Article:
WAZIRABAD
The government abrupt decision to shut the sole Cutlery Institute of the country, established at a cost of more than Rs1,000 million by TDAP in 2001, has raised an eyebrow besides put question mark on the future of its staff, The Nation learnt.
According to details, the Trade Development Authority of Pakistan started construction of the CIP in 1998 over a piece of land of 41 kanal and was made functional in 2001. The TDAP spent Rs400million on installation of modern equipment and other heavy Machinery. The establishment of CIP aimed at provide trained and skilled labour to cutlery Sector for which many a relevant courses were started including Brand Designing and other computer Courses. After seven years, the CIP was handed over to Small Medium Enterprise Development Authority (SMEDA).
Later, the SMEDA further invested a huge amount of Rs400 million and installed more new machinery of unique type Laser Technology and heavy Power Cutter was the specialty of the institute. To be honest, the facility of some machinery in the CIP is not even available in whole Engineering Triangle of Gujranwala Division. As many as 1,000 trained man power performing in different Industrial Units of many districts including Gujranwala, Sialkot, Wazirabad, Gujrat and Faisalabad.
Almost 1500 male and female students got training of Computer Designing, Hardware, software etc. Dozens of instructors and Administrative staff were engaged with students at the institute.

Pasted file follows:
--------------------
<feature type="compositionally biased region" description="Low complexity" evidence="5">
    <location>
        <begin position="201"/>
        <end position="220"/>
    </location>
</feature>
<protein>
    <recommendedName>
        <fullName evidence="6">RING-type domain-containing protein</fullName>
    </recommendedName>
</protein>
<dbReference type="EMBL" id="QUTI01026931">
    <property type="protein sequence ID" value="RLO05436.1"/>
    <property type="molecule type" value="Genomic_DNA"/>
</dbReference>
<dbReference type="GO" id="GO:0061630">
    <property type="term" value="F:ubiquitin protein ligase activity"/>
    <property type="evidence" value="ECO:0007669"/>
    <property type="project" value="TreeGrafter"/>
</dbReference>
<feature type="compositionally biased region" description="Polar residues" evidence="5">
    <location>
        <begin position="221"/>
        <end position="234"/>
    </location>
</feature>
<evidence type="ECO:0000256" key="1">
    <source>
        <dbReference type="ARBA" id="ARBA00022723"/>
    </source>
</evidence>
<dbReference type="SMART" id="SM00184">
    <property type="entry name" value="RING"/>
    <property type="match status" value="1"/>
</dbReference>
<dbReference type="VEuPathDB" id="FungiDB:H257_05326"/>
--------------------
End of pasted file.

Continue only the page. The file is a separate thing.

But the abrupt government decision regarding closure of the CIP left both the industrialists and people in a shock. The apparent hasty decision also caused concern among the staff of the institute who have been spared without paying their salaries of the past six months which amounting to Rs1.8 million. The sacked 28 Employees has fallen into trouble due to their unemployment near Eid without alternate arrangements of their jobs.  The decision reflects government intention to privatise the institute and All Pakistan Cutlery Association (APCA) seems willing to take charge of the Institute for continuation the process preparing skilled labour for the industry.
On the other hand, TEVTA is also interested in CIP with the back of a political heavyweight from Gujranwala. TEVTA want to continue its routine courses of commerce and vocational instead of technical courses. However, the government wants to decide CIPs matters according to its existing volume. Heavy and modern machinery and vast area of CIP, valued up to Rs1000 million, has caused much attraction in the institution.